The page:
Pakistan quicks combine to unsettle Bangladesh early on the first morning

Pakistan quicks combine to unsettle Bangladesh early on the first morning

All four of Shaheen Shah Afridi, Hasan Ali, Faheem Ashraf and Sajid Khan got a wicket each in first session

On a day in Chattogram that began with an earthquake and saw smoke from a nearby fire billowing above the stadium, Pakistan rocked the Bangladesh top order and blazed through the middle to get on top early in the contest. The wickets were shared among Shaheen Shah Afridi, Hasan Ali, Faheem Ashraf and Sajid Khan, each getting one batter out to leave Bangladesh tottering at 49 for 4 inside 17 overs, before Mushfiqur Rahim and Liton Das clung on to nudge the score to 69 by lunch.

The sides had been roused well before the scheduled start in the early hours of the morning, but mercifully little damage was done as the Test began on time. Mominul Haque continued the trend Mahmudullah had started in the T20Is by besting Babar Azam at the toss, and, like Mahmudullah, opted to bat first.

But it was Pakistan who called the early shots, dominating the early passages of play with a new ball that found a surprising amount of swing. However, with Saif Hassan willing to drive on the up and put anything too straight away to the legside boundary, it was the effort ball from Afridi that fetched Pakistan’s first wicket. The left-arm quick banged one in that threatened to lodge up the batter’s nostrils, as the desperate fend-off from Saif found Abid Ali at short leg.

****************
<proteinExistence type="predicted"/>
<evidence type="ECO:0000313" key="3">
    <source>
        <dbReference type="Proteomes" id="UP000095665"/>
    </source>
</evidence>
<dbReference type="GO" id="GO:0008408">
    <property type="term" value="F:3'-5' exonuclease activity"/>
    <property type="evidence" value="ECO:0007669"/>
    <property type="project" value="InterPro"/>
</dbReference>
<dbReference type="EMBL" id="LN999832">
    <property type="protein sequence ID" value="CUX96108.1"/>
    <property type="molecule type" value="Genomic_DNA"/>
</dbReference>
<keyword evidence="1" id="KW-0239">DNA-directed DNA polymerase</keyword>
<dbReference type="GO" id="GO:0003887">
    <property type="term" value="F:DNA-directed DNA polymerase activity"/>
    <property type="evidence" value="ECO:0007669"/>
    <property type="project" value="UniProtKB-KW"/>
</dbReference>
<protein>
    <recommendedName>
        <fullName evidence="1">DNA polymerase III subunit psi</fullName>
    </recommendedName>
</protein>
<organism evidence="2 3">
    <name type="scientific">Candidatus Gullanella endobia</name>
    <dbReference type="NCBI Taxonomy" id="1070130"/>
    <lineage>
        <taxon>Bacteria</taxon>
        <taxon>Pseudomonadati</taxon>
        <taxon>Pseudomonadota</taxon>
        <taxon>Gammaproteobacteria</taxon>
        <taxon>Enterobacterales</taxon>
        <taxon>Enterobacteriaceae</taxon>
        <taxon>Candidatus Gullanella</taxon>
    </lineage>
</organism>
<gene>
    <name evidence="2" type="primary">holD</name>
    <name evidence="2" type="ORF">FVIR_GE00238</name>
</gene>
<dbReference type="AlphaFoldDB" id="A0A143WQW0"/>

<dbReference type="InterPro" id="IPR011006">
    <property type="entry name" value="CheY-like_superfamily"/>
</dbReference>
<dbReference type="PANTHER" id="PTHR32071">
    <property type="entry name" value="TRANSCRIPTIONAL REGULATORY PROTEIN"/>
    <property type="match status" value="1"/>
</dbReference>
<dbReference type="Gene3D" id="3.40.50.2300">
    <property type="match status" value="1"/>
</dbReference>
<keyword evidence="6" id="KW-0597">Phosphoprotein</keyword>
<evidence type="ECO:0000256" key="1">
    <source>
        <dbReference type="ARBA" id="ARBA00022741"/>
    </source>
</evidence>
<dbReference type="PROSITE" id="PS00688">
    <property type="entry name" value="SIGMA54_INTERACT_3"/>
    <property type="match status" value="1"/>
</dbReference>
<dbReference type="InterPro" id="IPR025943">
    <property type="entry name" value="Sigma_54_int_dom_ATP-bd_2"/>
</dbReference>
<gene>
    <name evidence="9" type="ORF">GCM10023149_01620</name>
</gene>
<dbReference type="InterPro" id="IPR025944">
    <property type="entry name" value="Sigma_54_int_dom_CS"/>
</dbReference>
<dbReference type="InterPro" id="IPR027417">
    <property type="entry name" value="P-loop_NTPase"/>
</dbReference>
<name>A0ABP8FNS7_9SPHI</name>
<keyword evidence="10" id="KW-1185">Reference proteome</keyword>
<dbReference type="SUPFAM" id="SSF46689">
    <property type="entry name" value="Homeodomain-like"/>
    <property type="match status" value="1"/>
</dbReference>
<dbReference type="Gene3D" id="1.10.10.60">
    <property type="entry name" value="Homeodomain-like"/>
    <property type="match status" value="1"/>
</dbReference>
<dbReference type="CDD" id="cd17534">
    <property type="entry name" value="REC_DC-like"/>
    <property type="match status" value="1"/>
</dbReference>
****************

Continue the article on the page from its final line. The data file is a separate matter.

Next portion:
His opening partner fell to an inswinging ball from around the wicket from Hasan – who had been somewhat wayward up till then – when the bowler trapped him in front, beating the left-hander on the angle. Spinner Sajid got into the act shortly after, coaxing an edge from Mominul, which the umpire somehow missed, only to be overturned on review. Pakistan threatened to run riot when Faheem had Najmul Hossain Shanto caught sharply at point by Sajid, bringing Mushfiqur and Liton to the crease.

The pair hung around until lunch, and Bangladesh would have taken heart from the final 45 minutes. Once the pitch appeared to settle down and the shine had been taken off the ball, Mushfiqur and Liton appeared in relative control even if runs were in short supply. But the worry for the home side would have been that there had been too much bloodletting by the time they found a foothold in the innings.

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